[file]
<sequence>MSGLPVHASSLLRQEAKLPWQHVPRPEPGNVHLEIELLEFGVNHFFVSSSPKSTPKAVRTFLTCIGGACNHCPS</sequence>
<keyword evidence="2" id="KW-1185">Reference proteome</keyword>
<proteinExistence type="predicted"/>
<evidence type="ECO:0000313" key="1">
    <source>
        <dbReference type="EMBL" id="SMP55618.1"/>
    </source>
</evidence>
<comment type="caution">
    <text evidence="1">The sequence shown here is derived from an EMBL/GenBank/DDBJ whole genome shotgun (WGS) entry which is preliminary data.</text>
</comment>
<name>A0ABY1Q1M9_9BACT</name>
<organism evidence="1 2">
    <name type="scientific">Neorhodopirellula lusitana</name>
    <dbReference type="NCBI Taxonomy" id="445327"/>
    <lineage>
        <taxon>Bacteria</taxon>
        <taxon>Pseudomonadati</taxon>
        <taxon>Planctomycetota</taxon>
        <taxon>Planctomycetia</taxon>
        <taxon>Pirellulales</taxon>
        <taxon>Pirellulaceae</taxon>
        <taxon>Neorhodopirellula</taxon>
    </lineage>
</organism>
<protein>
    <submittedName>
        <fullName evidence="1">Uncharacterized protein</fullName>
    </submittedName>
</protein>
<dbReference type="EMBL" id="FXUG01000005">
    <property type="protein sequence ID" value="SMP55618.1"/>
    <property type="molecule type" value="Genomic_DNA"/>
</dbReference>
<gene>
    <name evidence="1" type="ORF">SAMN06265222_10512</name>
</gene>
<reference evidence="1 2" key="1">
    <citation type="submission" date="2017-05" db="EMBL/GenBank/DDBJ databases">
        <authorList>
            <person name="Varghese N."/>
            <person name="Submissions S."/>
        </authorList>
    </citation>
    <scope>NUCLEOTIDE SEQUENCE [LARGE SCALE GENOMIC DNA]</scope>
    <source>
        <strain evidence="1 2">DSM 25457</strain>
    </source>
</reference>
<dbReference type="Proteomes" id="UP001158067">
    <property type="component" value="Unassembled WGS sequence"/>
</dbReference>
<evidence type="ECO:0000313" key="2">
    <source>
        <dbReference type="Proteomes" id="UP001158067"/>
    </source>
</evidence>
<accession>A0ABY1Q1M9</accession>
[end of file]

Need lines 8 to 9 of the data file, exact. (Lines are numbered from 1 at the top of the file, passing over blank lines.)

</evidence>
<comment type="caution">